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Why you should open a CD before inflation drops

By opening a CD now savers can earn a higher interest than they would have if they waited for inflation to cool. Getty Images

After months of showing that inflation was cooling, it actually ticked up again in July and rose yet again in August. The effects of inflation have rippled across the country and the globe as interest rates meant to combat it have increased exponentially. The benchmark interest rate currently sits at a range between 5.25 and 5.50%. That's the highest it's been in 22 years. As a result, borrowing costs for everything from mortgages to credit cards have jumped exponentially.

There has been one silver lining, however, and it's not an insignificant one. The interest rates on savings vehicles, like high-yield savings and certificates of deposit (CD) accounts, have also rocketed upward, with rates on the former close to 5% and on the latter closer to 6%. This has dramatically raised the appeal of both accounts, especially for CDs. But the timing to maximize this earning potential could be closing.

See how much you could be earning with a top CD account here now.

Why you should open a CD before inflation drops

No one knows for sure when inflation will drop, or how much longer it will take for the Federal Reserve to get to their targeted 2% inflation rate goal. But considering that the Fed paused rate hikes in June, and again earlier today, it's likely that the window to secure a top-earning CD is closing. After all, a pause in rate hikes is typically a prerequisite for an eventual drop down the line. And when those rates fall, CD interest rates will fall with them.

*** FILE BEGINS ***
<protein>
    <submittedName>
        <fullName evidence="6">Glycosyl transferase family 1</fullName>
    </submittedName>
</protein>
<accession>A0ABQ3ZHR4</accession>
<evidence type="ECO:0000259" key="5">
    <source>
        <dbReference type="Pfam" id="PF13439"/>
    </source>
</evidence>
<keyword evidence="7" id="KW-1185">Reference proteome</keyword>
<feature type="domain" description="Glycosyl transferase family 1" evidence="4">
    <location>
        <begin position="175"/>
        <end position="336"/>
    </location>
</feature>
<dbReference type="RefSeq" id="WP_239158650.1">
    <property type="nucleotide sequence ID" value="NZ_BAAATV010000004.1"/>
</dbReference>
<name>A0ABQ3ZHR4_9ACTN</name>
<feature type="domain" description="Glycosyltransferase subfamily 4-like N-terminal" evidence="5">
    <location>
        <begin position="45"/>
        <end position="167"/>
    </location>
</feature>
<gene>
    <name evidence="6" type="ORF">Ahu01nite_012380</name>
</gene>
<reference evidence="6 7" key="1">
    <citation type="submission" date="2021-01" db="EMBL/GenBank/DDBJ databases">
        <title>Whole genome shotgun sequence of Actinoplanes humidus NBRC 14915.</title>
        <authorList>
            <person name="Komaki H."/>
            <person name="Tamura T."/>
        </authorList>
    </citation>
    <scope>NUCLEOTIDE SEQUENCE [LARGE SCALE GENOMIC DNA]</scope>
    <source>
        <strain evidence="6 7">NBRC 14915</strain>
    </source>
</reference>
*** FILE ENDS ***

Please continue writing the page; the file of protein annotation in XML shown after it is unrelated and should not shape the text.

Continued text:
But if you open a CD now, you can take advantage of today's rate environment, regardless of what happens in the months and years to come. That's because CD interest rates are locked, so you'll earn interest at the rate you opened the account with for the CD's full term, even if rates drop during that time frame. For example, if you open a short-term CD with an online bank today at a 5.5% rate — and the prevailing rate drops to 4.5% by the end of 2023 — you'll still have made money at that higher rate until the CD expires.

And if you're concerned that locking in a rate today could prevent you from securing a potentially higher one in the future, don't be. You can easily "ladder" your CDs to prevent this exact scenario. By doing so, you'll have a series of CDs expiring at different times, thus always having some money invested and some money available to re-invest into a higher-interest earning account (assuming these rates are still elevated in the future).

One thing you shouldn't do (besides waiting for inflation to drop to open a CD) is keep your money in a regular savings account. Interest rates on these accounts are a minimal 0.45% currently, meaning you're losing money by keeping it there versus putting some into a CD or high-yield account instead.

Get started with a CD here now!

Don't discount high-yield savings accounts

While CDs have multiple benefits now, don't discount high-yield savings accounts, either. These operate just like regular savings accounts do, albeit with a higher interest rate. Plus, you'll maintain the access you have with your regular account (something you won't get by locking your funds away in a CD). 

While not as high as the very best CD accounts, high-yield accounts are also a great way to take advantage of today's inflated interest rates. Learn more about your high-yield savings account options here.

The bottom line

Inflation has had negative effects for tens of millions of people. But with few silver linings, it's important to take advantage where possible. One of the best ways is to open a CD account now and start earning a much greater rate on your money. High-yield savings accounts are also beneficial. Just don't leave your money untouched in a regular savings account. The interest you're earning there is minimal and unlikely to help at all with the rising costs that inflation has generated.

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